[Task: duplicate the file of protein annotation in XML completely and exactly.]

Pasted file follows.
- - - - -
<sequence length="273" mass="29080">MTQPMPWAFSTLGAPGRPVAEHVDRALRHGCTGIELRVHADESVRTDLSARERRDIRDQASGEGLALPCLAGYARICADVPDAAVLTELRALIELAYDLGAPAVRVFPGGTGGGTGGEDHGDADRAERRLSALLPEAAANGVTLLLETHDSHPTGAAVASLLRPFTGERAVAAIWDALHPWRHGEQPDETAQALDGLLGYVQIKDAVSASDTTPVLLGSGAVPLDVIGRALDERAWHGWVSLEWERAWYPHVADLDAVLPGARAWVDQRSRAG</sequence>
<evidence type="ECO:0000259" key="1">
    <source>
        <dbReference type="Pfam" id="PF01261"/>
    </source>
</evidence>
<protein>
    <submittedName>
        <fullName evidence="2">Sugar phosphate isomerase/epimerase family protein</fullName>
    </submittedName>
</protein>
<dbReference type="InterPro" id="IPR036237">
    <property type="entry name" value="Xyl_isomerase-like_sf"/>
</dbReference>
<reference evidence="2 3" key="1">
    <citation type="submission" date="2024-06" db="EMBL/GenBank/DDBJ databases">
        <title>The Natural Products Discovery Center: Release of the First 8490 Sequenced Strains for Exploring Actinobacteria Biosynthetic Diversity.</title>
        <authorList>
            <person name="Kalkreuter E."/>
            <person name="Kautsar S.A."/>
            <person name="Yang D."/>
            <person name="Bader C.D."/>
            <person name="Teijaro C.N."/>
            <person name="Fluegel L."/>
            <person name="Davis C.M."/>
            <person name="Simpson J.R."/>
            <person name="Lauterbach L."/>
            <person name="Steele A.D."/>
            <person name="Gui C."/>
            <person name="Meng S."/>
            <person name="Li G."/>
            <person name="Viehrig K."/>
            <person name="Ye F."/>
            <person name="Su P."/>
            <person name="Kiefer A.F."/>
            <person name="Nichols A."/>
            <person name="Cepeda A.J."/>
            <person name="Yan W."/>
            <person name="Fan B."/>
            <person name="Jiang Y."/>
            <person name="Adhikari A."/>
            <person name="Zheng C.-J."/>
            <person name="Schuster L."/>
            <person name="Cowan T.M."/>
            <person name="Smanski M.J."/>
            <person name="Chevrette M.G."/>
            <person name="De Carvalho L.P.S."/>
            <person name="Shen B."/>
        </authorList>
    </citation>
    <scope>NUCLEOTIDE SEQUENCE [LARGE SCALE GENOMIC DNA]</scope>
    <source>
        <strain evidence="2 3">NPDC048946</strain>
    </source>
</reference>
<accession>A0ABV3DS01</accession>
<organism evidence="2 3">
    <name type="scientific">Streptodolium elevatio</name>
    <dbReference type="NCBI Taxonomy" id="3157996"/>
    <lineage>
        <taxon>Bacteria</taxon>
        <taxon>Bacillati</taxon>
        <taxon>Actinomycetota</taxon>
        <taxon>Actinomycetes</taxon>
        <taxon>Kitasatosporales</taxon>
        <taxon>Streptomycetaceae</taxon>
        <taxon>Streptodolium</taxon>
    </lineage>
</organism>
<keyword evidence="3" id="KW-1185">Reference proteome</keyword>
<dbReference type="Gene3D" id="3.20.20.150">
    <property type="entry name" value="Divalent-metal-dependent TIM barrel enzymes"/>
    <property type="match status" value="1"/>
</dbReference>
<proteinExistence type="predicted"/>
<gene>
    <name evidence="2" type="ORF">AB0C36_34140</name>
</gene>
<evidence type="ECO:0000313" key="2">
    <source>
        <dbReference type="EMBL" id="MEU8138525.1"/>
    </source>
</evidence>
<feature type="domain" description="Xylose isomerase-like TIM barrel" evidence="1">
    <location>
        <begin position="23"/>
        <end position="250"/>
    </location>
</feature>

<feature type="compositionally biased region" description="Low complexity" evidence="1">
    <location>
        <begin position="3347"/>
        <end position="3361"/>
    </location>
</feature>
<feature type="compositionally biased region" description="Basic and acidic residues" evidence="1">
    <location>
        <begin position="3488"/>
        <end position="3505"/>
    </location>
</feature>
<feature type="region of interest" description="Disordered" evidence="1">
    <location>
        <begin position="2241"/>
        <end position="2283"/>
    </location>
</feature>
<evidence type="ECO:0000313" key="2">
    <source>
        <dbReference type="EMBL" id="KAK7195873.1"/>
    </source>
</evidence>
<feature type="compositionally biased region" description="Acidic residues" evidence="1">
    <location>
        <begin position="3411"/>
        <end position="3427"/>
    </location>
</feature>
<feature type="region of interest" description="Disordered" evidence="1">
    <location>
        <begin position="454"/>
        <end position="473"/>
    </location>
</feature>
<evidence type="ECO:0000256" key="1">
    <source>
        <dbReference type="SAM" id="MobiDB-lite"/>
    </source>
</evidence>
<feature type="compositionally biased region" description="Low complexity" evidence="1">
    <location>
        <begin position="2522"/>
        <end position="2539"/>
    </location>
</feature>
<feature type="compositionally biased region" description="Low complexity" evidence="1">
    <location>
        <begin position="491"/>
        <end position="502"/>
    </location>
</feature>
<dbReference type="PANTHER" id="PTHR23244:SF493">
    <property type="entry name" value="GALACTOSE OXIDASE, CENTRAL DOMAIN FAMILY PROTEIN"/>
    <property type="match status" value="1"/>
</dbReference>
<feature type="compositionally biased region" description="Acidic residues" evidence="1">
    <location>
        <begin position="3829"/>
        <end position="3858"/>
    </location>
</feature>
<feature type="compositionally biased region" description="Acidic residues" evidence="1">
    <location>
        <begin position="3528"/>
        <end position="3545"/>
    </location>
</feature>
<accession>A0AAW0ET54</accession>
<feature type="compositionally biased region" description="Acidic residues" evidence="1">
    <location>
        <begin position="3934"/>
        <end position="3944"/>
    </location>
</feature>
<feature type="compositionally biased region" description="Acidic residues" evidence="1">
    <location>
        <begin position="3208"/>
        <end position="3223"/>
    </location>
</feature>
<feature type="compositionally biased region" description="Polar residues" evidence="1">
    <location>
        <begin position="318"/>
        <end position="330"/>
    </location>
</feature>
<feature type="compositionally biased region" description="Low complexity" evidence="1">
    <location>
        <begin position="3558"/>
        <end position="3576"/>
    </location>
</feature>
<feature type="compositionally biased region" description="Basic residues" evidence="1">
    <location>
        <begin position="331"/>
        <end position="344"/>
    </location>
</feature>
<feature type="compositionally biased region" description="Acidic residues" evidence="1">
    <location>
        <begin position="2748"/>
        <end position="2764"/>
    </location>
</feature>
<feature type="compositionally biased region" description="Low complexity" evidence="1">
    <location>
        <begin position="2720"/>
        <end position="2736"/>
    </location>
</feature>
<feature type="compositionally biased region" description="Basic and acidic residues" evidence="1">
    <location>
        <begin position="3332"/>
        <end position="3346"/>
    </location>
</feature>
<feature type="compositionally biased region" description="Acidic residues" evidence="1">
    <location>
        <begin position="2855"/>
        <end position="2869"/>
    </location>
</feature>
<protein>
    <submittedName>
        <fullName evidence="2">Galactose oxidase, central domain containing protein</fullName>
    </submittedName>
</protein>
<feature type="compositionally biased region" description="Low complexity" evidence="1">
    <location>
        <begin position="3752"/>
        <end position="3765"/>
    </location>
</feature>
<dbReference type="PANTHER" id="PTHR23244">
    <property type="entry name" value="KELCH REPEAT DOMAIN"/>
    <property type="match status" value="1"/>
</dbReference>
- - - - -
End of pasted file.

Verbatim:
<sequence length="273" mass="29080">MTQPMPWAFSTLGAPGRPVAEHVDRALRHGCTGIELRVHADESVRTDLSARERRDIRDQASGEGLALPCLAGYARICADVPDAAVLTELRALIELAYDLGAPAVRVFPGGTGGGTGGEDHGDADRAERRLSALLPEAAANGVTLLLETHDSHPTGAAVASLLRPFTGERAVAAIWDALHPWRHGEQPDETAQALDGLLGYVQIKDAVSASDTTPVLLGSGAVPLDVIGRALDERAWHGWVSLEWERAWYPHVADLDAVLPGARAWVDQRSRAG</sequence>
<evidence type="ECO:0000259" key="1">
    <source>
        <dbReference type="Pfam" id="PF01261"/>
    </source>
</evidence>
<protein>
    <submittedName>
        <fullName evidence="2">Sugar phosphate isomerase/epimerase family protein</fullName>
    </submittedName>
</protein>
<dbReference type="InterPro" id="IPR036237">
    <property type="entry name" value="Xyl_isomerase-like_sf"/>
</dbReference>
<reference evidence="2 3" key="1">
    <citation type="submission" date="2024-06" db="EMBL/GenBank/DDBJ databases">
        <title>The Natural Products Discovery Center: Release of the First 8490 Sequenced Strains for Exploring Actinobacteria Biosynthetic Diversity.</title>
        <authorList>
            <person name="Kalkreuter E."/>
            <person name="Kautsar S.A."/>
            <person name="Yang D."/>
            <person name="Bader C.D."/>
            <person name="Teijaro C.N."/>
            <person name="Fluegel L."/>
            <person name="Davis C.M."/>
            <person name="Simpson J.R."/>
            <person name="Lauterbach L."/>
            <person name="Steele A.D."/>
            <person name="Gui C."/>
            <person name="Meng S."/>
            <person name="Li G."/>
            <person name="Viehrig K."/>
            <person name="Ye F."/>
            <person name="Su P."/>
            <person name="Kiefer A.F."/>
            <person name="Nichols A."/>
            <person name="Cepeda A.J."/>
            <person name="Yan W."/>
            <person name="Fan B."/>
            <person name="Jiang Y."/>
            <person name="Adhikari A."/>
            <person name="Zheng C.-J."/>
            <person name="Schuster L."/>
            <person name="Cowan T.M."/>
            <person name="Smanski M.J."/>
            <person name="Chevrette M.G."/>
            <person name="De Carvalho L.P.S."/>
            <person name="Shen B."/>
        </authorList>
    </citation>
    <scope>NUCLEOTIDE SEQUENCE [LARGE SCALE GENOMIC DNA]</scope>
    <source>
        <strain evidence="2 3">NPDC048946</strain>
    </source>
</reference>
<accession>A0ABV3DS01</accession>
<organism evidence="2 3">
    <name type="scientific">Streptodolium elevatio</name>
    <dbReference type="NCBI Taxonomy" id="3157996"/>
    <lineage>
        <taxon>Bacteria</taxon>
        <taxon>Bacillati</taxon>
        <taxon>Actinomycetota</taxon>
        <taxon>Actinomycetes</taxon>
        <taxon>Kitasatosporales</taxon>
        <taxon>Streptomycetaceae</taxon>
        <taxon>Streptodolium</taxon>
    </lineage>
</organism>
<keyword evidence="3" id="KW-1185">Reference proteome</keyword>
<dbReference type="Gene3D" id="3.20.20.150">
    <property type="entry name" value="Divalent-metal-dependent TIM barrel enzymes"/>
    <property type="match status" value="1"/>
</dbReference>
<proteinExistence type="predicted"/>
<gene>
    <name evidence="2" type="ORF">AB0C36_34140</name>
</gene>
<evidence type="ECO:0000313" key="2">
    <source>
        <dbReference type="EMBL" id="MEU8138525.1"/>
    </source>
</evidence>
<feature type="domain" description="Xylose isomerase-like TIM barrel" evidence="1">
    <location>
        <begin position="23"/>
        <end position="250"/>
    </location>
</feature>

<feature type="compositionally biased region" description="Low complexity" evidence="1">
    <location>
        <begin position="3347"/>
        <end position="3361"/>
    </location>
</feature>
<feature type="compositionally biased region" description="Basic and acidic residues" evidence="1">
    <location>
        <begin position="3488"/>
        <end position="3505"/>
    </location>
</feature>
<feature type="region of interest" description="Disordered" evidence="1">
    <location>
        <begin position="2241"/>
        <end position="2283"/>
    </location>
</feature>
<evidence type="ECO:0000313" key="2">
    <source>
        <dbReference type="EMBL" id="KAK7195873.1"/>
    </source>
</evidence>
<feature type="compositionally biased region" description="Acidic residues" evidence="1">
    <location>
        <begin position="3411"/>
        <end position="3427"/>
    </location>
</feature>
<feature type="region of interest" description="Disordered" evidence="1">
    <location>
        <begin position="454"/>
        <end position="473"/>
    </location>
</feature>
<evidence type="ECO:0000256" key="1">
    <source>
        <dbReference type="SAM" id="MobiDB-lite"/>
    </source>
</evidence>
<feature type="compositionally biased region" description="Low complexity" evidence="1">
    <location>
        <begin position="2522"/>
        <end position="2539"/>
    </location>
</feature>
<feature type="compositionally biased region" description="Low complexity" evidence="1">
    <location>
        <begin position="491"/>
        <end position="502"/>
    </location>
</feature>
<dbReference type="PANTHER" id="PTHR23244:SF493">
    <property type="entry name" value="GALACTOSE OXIDASE, CENTRAL DOMAIN FAMILY PROTEIN"/>
    <property type="match status" value="1"/>
</dbReference>
<feature type="compositionally biased region" description="Acidic residues" evidence="1">
    <location>
        <begin position="3829"/>
        <end position="3858"/>
    </location>
</feature>
<feature type="compositionally biased region" description="Acidic residues" evidence="1">
    <location>
        <begin position="3528"/>
        <end position="3545"/>
    </location>
</feature>
<accession>A0AAW0ET54</accession>
<feature type="compositionally biased region" description="Acidic residues" evidence="1">
    <location>
        <begin position="3934"/>
        <end position="3944"/>
    </location>
</feature>
<feature type="compositionally biased region" description="Acidic residues" evidence="1">
    <location>
        <begin position="3208"/>
        <end position="3223"/>
    </location>
</feature>
<feature type="compositionally biased region" description="Polar residues" evidence="1">
    <location>
        <begin position="318"/>
        <end position="330"/>
    </location>
</feature>
<feature type="compositionally biased region" description="Low complexity" evidence="1">
    <location>
        <begin position="3558"/>
        <end position="3576"/>
    </location>
</feature>
<feature type="compositionally biased region" description="Basic residues" evidence="1">
    <location>
        <begin position="331"/>
        <end position="344"/>
    </location>
</feature>
<feature type="compositionally biased region" description="Acidic residues" evidence="1">
    <location>
        <begin position="2748"/>
        <end position="2764"/>
    </location>
</feature>
<feature type="compositionally biased region" description="Low complexity" evidence="1">
    <location>
        <begin position="2720"/>
        <end position="2736"/>
    </location>
</feature>
<feature type="compositionally biased region" description="Basic and acidic residues" evidence="1">
    <location>
        <begin position="3332"/>
        <end position="3346"/>
    </location>
</feature>
<feature type="compositionally biased region" description="Acidic residues" evidence="1">
    <location>
        <begin position="2855"/>
        <end position="2869"/>
    </location>
</feature>
<protein>
    <submittedName>
        <fullName evidence="2">Galactose oxidase, central domain containing protein</fullName>
    </submittedName>
</protein>
<feature type="compositionally biased region" description="Low complexity" evidence="1">
    <location>
        <begin position="3752"/>
        <end position="3765"/>
    </location>
</feature>
<dbReference type="PANTHER" id="PTHR23244">
    <property type="entry name" value="KELCH REPEAT DOMAIN"/>
    <property type="match status" value="1"/>
</dbReference>